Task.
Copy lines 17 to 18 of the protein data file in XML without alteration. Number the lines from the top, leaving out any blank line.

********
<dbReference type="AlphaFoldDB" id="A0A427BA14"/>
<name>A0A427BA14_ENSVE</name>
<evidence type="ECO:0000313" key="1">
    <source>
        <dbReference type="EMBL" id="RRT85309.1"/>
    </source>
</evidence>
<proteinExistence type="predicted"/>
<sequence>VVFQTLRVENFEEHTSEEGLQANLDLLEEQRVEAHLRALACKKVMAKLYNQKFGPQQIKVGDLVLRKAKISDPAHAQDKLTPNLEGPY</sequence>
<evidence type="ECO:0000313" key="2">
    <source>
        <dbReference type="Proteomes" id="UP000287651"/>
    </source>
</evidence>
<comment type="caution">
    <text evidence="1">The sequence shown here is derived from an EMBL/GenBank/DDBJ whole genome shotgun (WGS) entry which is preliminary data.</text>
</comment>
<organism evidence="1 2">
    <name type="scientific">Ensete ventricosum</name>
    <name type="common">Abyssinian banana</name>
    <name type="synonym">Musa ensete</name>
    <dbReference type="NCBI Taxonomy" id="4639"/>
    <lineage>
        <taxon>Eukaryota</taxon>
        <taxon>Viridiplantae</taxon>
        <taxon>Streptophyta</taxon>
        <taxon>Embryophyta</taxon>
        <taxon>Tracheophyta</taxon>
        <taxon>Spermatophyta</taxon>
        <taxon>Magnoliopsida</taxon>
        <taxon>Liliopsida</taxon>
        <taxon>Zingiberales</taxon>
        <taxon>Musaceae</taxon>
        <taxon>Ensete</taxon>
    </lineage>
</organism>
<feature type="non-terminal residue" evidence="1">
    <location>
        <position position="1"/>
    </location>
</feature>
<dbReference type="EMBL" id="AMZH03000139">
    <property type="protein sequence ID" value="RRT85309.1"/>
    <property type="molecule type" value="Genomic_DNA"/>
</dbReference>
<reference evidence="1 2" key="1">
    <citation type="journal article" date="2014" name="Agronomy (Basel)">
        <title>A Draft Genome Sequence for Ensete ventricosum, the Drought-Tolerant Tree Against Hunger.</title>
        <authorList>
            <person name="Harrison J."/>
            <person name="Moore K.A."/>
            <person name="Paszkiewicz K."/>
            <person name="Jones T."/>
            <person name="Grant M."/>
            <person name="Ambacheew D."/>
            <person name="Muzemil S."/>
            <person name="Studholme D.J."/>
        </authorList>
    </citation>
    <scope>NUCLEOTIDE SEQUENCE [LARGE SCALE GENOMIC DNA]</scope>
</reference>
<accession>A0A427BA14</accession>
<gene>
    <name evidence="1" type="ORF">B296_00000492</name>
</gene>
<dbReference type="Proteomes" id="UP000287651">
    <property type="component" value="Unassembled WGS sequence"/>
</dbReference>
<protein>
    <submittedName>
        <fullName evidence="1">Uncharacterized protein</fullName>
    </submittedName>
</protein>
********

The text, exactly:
</comment>
<organism evidence="1 2">